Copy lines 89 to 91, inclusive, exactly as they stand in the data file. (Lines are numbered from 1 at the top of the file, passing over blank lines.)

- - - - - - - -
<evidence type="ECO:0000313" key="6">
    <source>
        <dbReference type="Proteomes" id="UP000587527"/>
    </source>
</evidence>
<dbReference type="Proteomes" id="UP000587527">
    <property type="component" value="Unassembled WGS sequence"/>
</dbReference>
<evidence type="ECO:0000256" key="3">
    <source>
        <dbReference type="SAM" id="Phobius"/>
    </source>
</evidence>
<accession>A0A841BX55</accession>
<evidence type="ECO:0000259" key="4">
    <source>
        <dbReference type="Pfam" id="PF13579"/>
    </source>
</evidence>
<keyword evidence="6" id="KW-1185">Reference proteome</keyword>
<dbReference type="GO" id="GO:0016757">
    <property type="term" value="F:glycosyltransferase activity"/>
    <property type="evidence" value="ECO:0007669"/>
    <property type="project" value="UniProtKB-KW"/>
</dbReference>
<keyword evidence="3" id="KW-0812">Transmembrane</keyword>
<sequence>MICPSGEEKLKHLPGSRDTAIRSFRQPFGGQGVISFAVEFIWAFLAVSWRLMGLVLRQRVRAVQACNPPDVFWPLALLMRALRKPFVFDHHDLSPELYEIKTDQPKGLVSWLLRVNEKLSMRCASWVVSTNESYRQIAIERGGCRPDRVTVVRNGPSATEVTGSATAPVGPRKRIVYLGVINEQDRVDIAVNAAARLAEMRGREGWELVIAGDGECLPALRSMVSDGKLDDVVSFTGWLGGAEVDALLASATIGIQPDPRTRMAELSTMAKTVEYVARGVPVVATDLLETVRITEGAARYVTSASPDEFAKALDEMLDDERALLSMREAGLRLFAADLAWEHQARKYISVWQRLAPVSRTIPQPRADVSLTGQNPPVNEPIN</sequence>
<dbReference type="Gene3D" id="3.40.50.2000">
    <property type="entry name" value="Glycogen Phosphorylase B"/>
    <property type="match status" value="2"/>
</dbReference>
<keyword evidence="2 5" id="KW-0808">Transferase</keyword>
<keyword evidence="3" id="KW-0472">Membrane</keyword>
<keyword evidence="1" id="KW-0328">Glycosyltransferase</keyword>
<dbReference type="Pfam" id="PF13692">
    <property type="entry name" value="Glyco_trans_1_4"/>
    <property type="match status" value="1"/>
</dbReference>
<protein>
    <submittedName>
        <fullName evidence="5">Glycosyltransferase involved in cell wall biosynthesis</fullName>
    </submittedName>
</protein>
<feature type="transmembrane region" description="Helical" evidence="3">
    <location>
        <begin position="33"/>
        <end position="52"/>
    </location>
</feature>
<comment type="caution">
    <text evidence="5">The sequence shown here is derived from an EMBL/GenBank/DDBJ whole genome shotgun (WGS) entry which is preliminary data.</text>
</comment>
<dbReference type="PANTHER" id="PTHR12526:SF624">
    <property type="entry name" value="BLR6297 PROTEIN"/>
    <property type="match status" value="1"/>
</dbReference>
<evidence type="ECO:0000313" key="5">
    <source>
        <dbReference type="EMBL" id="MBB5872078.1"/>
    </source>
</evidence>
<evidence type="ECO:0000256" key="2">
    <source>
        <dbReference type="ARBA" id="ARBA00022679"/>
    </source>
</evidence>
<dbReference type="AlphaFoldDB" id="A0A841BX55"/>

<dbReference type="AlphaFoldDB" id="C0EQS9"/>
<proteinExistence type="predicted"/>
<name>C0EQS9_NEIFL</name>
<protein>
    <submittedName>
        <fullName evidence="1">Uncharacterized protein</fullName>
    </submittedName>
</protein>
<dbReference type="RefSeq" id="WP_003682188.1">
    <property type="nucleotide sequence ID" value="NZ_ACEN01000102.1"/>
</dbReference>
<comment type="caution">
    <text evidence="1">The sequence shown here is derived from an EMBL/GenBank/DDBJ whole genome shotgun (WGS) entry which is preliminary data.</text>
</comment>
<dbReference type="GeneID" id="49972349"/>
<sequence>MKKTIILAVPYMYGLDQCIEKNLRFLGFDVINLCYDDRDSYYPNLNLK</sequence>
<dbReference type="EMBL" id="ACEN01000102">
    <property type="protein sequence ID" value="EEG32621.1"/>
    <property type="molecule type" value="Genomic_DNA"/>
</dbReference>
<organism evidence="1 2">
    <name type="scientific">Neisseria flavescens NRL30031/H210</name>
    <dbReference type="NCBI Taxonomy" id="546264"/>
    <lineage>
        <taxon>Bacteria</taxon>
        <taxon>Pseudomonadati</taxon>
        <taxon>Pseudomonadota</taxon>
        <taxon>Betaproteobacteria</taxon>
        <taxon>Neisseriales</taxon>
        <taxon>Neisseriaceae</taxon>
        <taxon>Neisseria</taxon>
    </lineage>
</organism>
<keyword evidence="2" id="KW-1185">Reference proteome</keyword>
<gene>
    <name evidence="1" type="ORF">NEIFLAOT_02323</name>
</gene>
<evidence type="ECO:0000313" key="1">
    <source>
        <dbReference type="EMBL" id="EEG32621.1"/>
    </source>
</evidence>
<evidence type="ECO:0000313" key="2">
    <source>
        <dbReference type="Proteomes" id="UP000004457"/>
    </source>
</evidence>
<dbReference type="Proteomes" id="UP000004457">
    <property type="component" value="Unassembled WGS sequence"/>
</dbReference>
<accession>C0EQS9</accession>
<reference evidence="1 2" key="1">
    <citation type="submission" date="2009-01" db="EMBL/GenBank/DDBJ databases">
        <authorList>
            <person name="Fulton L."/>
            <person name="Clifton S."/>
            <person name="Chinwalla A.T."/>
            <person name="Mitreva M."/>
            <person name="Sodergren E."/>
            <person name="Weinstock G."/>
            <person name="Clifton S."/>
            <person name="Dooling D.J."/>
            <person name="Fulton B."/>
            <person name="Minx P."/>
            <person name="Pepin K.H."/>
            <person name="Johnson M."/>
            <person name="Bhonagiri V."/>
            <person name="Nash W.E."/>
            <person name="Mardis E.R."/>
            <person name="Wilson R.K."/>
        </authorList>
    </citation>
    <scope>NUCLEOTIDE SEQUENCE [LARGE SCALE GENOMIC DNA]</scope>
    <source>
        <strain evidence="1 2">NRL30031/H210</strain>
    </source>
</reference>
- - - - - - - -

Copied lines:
    <name type="scientific">Neisseria flavescens NRL30031/H210</name>
    <dbReference type="NCBI Taxonomy" id="546264"/>
    <lineage>